Posts Tagged ‘iphone’
I know, it’s been a while, but the truth is I didn’t want to write a long rant on Facebook and this seems the best place for it, even if it is so long abandoned it feels like a ghost town. Woooooooooo…
This image was posted on Facebook today by a photography group called Light Stalking. It was reposted by a friend and I added a couple of comments. It dovetails nicely into an argument I’ve had with people for the last five to ten years about the suspicion and even outright disdain many show for experts. I’ve noticed it a lot in music and photography, but it is clearly visible in science, for example, as well. The recent gaffe by Todd Akin would be a good example.
For the purposes of this particular post, I’m going to focus on photography and the idea that it isn’t the gear that makes a photographer good, but the skill of the photographer and I agree in the most simplistic sense that the logic is accurate. There is no more annoying comment to a photographer than, “That’s a beautiful photo. You must have a nice camera.” Um, yeah, dipshit, that’s what it was. It had nothing to do with my abilities, just a really expensive camera.
It reminded me of a gig years ago. After I got done playing, another musician approached me impressed with the sound of my bass. She and another person had been debating what made it sound so good. They speculated I tuned it differently or that the bass and/or amp were very expensive, none of which was true and, when I told them this, they just shrugged and said, “Yeah, we couldn’t figure it out.” I guess it’s not possible that it was THE MOTHERFUCKER PLAYING THE BASS.
My only concern with the logic in the graphic is the implication that anyone with an iPhone can be Ansel Adams. It is true that great photos can be taken with very inexpensive and technologically inferior equipment. People have been doing it for decades. There were wondrous images embossed on tin types from the 1800s that were taken with something akin to a magnifying glass attached to a cardboard box.
However, as I pointed out in the post on Facebook, NASA astronauts traveled to the moon using technology not even powerful enough to power a decent calculator today, but it doesn’t mean they would pass on using modern technology now simply because they COULD do without.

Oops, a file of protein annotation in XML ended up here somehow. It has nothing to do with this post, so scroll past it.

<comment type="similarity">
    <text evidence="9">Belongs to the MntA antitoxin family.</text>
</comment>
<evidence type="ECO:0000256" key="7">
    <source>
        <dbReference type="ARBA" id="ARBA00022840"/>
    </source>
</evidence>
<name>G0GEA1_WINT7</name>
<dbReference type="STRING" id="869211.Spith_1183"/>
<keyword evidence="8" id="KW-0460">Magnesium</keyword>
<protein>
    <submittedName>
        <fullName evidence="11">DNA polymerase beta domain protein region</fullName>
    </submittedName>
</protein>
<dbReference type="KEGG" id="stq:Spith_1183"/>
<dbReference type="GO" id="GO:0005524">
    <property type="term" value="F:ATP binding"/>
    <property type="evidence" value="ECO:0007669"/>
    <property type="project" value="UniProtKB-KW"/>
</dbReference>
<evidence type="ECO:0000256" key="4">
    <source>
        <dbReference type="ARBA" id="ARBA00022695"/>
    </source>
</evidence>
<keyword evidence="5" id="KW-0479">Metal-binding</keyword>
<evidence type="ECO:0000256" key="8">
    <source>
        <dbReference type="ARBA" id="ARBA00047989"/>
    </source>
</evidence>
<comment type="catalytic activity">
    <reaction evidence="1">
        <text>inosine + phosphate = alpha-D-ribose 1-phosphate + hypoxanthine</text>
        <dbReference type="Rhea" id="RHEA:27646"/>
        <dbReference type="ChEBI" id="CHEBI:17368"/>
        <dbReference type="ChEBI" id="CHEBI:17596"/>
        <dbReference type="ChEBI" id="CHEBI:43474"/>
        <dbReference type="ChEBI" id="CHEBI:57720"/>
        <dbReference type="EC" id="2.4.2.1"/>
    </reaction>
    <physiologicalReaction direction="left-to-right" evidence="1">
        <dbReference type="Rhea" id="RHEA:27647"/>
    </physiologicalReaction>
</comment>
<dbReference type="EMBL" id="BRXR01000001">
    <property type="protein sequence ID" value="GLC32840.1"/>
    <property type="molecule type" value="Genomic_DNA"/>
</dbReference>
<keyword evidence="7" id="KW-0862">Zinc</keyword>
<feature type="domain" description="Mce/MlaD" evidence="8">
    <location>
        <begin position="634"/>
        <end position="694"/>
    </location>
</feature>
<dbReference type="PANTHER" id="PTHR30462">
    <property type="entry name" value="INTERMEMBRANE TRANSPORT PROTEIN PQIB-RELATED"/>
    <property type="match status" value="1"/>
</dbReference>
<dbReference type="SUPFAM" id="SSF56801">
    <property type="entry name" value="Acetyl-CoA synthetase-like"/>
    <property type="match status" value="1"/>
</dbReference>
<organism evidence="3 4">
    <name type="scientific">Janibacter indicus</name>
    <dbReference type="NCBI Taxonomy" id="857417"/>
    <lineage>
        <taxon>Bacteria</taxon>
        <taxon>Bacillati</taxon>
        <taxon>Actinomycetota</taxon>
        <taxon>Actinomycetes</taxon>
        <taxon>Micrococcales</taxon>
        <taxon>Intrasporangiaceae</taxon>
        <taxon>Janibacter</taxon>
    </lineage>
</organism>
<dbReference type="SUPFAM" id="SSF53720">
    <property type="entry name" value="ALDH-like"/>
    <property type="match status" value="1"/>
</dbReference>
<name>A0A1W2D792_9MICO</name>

The essence of being great at anything is the ability to combine real talent with creativity, intelligence, work ethic and the right tools for the job. The best athletes to ever play sports had serious talent, competitive drive like few others, incredible awareness on the court or field and constantly evolving creativity. But, they were also blessed with real, God-given machinery in the form of musculature and reflexes that the vast majority of us simply don’t have. Their equipment was vastly superior and they spent their lives learning how to master the use of it.
In photography, the best of the best not only take great shots, they know how to replicate them and how to react quickly to changing environments. And, yes, they could probably take a substantially better photo with an iPhone than a novice could with a $3000 camera, but pros don’t show up at photo shoots with point-and-shoot cameras because they want to be able to have every tool at their disposal. You COULD build a house with a hammer and hand saw, but why wouldn’t you use power tools if they were available to you?
I guess this sort of thing tweaks me because I know how much time and effort and money is put into being great at something and it is often overlooked because technology has expanded so dramatically in the last decade. Virtually anyone can make music or shoot photos or create logos or manage a sports team using modern technology, but it doesn’t mean they can do those things well.